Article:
I was surprised; I admit it. Until I joined the SaddleBrooke Line Dance Club, I thought line dancing was just dressing up in cowboy boots and Stetson hats while dancing to country music. Boy, was I wrong. I have since learned that it takes many forms including waltz, foxtrot, rumba, cha cha, tango, samba, folk music, reggae, charleston, and pretty much any music genre you can think of. And to my further surprise, many of the YouTube videos we use to help us learn dances are taught in both English and Chinese. Sometimes a video may be in German, sometimes in French, and sometimes in another language.
While we know that the popularity of line dancing really took off in the 1970s with the disco craze, I can’t help but think that Michael Flatley’s Lord of the Dance, which became wildly popular about the same time, helped to contribute. With the internet at my fingertips, I started doing some research.
If you look back at the history of most of the world’s cultures, some form of line dancing manifests itself in their respective folk dances. Think about the hula, the Horah, and the Greek kalamatianós, which goes way back to antiquity, and those Irish jigs. My favorite is the frightening Maori line dance the New Zealand National Rugby Team uses to intimidate their opponents just before the start of each match.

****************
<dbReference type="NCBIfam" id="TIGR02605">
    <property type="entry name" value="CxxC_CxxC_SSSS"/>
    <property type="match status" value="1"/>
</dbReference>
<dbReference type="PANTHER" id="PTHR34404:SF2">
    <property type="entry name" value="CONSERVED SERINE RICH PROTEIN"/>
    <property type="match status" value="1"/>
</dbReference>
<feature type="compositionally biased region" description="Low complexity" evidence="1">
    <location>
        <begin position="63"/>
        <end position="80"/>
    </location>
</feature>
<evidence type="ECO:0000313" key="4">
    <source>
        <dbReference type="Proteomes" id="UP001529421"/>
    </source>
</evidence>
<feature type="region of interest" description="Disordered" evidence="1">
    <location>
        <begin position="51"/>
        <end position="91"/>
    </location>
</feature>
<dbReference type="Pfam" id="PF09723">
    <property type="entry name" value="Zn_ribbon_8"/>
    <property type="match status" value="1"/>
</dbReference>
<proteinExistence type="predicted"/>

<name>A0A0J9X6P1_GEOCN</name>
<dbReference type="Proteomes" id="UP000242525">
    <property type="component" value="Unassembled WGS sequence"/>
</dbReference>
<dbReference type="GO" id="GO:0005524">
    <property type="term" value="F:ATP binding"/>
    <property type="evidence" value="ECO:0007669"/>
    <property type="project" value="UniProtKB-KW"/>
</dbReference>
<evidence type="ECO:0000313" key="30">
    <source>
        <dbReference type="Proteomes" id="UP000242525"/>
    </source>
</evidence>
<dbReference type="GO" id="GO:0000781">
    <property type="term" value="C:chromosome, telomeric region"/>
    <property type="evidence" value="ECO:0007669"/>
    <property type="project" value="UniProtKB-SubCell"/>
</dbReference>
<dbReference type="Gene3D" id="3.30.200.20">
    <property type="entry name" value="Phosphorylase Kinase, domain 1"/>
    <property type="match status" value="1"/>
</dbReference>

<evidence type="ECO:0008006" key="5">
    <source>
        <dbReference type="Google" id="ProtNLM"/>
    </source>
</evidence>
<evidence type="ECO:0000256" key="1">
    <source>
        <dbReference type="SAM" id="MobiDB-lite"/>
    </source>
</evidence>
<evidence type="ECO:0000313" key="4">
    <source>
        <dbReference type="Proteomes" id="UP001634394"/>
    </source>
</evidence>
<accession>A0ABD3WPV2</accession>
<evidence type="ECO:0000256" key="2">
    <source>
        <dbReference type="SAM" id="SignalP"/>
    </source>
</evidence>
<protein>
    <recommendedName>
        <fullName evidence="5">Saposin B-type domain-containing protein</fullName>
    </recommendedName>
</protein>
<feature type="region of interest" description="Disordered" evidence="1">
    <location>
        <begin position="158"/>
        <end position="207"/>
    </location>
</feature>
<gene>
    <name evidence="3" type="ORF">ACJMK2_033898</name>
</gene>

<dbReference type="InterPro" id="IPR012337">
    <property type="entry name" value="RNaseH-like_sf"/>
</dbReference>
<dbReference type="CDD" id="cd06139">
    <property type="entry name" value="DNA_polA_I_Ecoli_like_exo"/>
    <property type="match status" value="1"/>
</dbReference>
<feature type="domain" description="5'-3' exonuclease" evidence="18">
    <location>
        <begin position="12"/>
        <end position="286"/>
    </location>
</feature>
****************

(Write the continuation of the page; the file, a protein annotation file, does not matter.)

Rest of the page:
Today, you can find a place to line dance almost anywhere in the world. I stumbled upon an online website called the World Line Dance Newsletter. It gave me an insight into the tremendous popularity of this art form and the hundreds of dances available to learn. Our fun little club here in SaddleBrooke has about 75 dances in its lineup. So, if you want to keep your mind-body connection exercised and improve your balance and stamina, there may be no better way than to learn to line dance.
The SaddleBrooke Line Dance Club (SBLDC) is happy to announce the time has finally arrived when we can welcome new members to the club.
If you would like to join the SBLDC, check out our website at www.sbldc.weebly.com or contact Kay Caulkins by email at [email protected] Members enjoy a flexible choice of line dance lessons and workshop sessions with no pre-bookings required for the bargain membership fee of $10 per year! Why miss all the fun? Sign up now!